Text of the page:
When you think about why a company would invest in a contract lifecycle management (CLM) solution, the first things that come to mind might include improved governance and agreement administration. But is that it? If the ROI of CLM is limited to better dotted I’s and more neatly crossed T’s, the effort to select and implement a solution hardly seems worth it.
Companies that view CLM as an automated filing cabinet are completely missing the point. They may even be at risk of having a constrained strategic vision for the future and for the place they want to hold in the market.
In order to create and defend a competitive advantage, a company must lean forward with every process, through every employee, and via every system they implement. There is no reason to do anything if it does not breakdown silos, overcome barriers and make them more competitive in some way, and contract management is no exception. CLM must eliminate obstacles to competitiveness and be as strategic as the company’s approaches to market segmentation and lead generation.
Competitiveness Requires Constant, Active Refinement
Even though the world is moving faster than ever before, contracts are still put in place for multiple years at a time. The chances of conditions being the same in the second or third year of a multi-year contract as they were during the bidding process are slim to none. As a result, companies – led by their procurement function – should expect to modify the contracts that govern supplier relationships. This is especially true for an actively engaged team that wants to drive maximum value through their contracts. CLM not only makes it easier to amend an agreement, it tracks the changes – even if there are hundreds of them – and makes clear which set of terms and conditions is the most current.
Are You Getting What You Contracted For?
There are two ways of looking at supplier obligation management. The first involves whether or not the company receives the goods, services, delivery, and outcomes outlined in the contract each time they make a purchase against the contract. The other is a bit more complex, and it forces procurement to look at demand management in a nonconventional way. Just like a world class athlete, a competitive organization has to be supplied with the appropriate fuel. If procurement estimated a certain level of demand by a predetermined point in the contract and actual purchases are falling short, there is a very good chance that other performance benchmarks will be missed as well. CLM can ensure that consumption is proceeding as planned, and if it isn’t, the system can alert procurement. Procurement’s insight becomes a leading indicator of potential performance – one that the executive team won’t want to be without.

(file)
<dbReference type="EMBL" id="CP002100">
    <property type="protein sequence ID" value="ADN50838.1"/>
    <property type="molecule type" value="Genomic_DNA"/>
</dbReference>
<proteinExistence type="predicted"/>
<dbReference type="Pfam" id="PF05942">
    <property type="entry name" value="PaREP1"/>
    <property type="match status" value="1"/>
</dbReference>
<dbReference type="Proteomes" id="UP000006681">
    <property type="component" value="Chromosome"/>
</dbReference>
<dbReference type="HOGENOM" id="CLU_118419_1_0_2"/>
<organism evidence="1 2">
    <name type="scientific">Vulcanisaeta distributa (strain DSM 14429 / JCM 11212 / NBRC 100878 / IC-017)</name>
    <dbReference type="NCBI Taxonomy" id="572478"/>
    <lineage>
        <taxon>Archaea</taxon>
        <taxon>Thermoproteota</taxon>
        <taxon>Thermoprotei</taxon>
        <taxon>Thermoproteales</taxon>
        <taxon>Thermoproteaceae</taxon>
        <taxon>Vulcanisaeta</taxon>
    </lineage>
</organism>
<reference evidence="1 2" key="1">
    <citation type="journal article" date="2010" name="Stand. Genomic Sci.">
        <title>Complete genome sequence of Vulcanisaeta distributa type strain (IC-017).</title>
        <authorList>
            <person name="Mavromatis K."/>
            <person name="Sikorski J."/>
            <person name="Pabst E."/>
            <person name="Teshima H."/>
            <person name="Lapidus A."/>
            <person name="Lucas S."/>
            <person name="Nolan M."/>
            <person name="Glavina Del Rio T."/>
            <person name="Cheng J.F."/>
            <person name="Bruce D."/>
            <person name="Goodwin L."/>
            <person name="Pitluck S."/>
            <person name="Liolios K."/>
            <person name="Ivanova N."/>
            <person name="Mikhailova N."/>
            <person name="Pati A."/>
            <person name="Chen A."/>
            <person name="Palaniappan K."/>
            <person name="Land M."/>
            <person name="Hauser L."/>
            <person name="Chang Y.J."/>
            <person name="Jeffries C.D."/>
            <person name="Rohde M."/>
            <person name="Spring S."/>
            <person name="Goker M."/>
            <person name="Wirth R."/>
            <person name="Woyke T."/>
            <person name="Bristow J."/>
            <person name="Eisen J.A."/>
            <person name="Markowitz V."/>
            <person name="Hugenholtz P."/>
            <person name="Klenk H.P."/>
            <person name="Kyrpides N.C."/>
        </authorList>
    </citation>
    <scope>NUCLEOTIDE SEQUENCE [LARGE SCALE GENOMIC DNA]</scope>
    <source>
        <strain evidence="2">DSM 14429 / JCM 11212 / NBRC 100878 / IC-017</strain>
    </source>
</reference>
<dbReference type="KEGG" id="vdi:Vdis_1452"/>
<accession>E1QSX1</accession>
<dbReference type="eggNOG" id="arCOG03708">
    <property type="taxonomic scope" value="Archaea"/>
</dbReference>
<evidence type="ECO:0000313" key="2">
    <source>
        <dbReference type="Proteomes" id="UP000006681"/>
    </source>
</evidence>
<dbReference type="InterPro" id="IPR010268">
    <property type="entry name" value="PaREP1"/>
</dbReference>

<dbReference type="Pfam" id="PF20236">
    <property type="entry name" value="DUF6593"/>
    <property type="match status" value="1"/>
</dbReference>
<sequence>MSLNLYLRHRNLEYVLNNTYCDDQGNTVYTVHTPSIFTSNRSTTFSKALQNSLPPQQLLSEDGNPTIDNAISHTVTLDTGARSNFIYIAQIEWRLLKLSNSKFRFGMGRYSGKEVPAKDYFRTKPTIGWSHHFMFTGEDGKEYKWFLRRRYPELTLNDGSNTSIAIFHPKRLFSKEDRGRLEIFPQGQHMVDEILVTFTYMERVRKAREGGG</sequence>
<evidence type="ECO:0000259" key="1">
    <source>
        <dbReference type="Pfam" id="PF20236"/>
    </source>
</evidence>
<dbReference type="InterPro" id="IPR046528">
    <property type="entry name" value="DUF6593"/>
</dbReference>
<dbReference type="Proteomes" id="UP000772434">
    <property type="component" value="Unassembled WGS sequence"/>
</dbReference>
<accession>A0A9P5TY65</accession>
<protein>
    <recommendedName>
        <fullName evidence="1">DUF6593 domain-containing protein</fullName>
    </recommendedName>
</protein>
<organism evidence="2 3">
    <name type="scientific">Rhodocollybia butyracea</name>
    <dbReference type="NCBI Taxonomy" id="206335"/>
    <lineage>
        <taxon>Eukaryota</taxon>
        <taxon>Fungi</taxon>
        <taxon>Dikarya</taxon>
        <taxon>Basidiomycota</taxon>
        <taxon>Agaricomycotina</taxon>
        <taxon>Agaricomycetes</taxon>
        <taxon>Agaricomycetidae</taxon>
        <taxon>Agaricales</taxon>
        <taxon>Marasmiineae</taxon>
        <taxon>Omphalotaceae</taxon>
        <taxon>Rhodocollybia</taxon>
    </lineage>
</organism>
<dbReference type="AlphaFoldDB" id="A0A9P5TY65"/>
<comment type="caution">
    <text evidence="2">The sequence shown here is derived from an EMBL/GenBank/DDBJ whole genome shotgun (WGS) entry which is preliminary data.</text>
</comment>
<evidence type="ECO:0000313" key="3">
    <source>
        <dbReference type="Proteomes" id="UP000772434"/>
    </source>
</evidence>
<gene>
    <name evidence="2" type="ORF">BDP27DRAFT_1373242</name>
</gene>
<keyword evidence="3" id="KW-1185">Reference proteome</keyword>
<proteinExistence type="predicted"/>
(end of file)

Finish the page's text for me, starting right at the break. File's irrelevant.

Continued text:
Sleep with One Eye Open
In order to secure or defend a competitive advantage, procurement may be supporting decisions to take risks rather than just monitoring external risk from afar. If a company is going to engage in strategic risk taking, they must be able to constantly audit and review reports to ensure that performance benchmarks are achieved and compliance is maintained. This becomes even more important if procurement is taking advantage of appropriate opportunities to refine and amend the contract.
It is unrealistic to expect anyone working in a fast-paced environment to remember the latest terms and conditions; instead, CLM should bear the weight (and proactively report on) key contract data.
Results matter above all else in a competitive enterprise. Leading companies are harnessing the capabilities of CLM to navigate (and eliminate) uncertainty and enable maximum performance at all times. If your company is looking to become more competitive, you’ll need to be prepared to do the same – an increase in performance that is not possible without leveraging the full capabilities of your supply base through contract management.
Explore this topic of CLM and organizational competitiveness further in our webinar with IACCM: Contract Management — Beyond the Expected. Join Tim Cummins, CEO of IACCM, Sean Delaney, VP of Sales at Determine and Michael Behne, VP of Professional Services at Determine to learn what’s ahead for contract challenges, and how technology can remove the obstacles to competitiveness.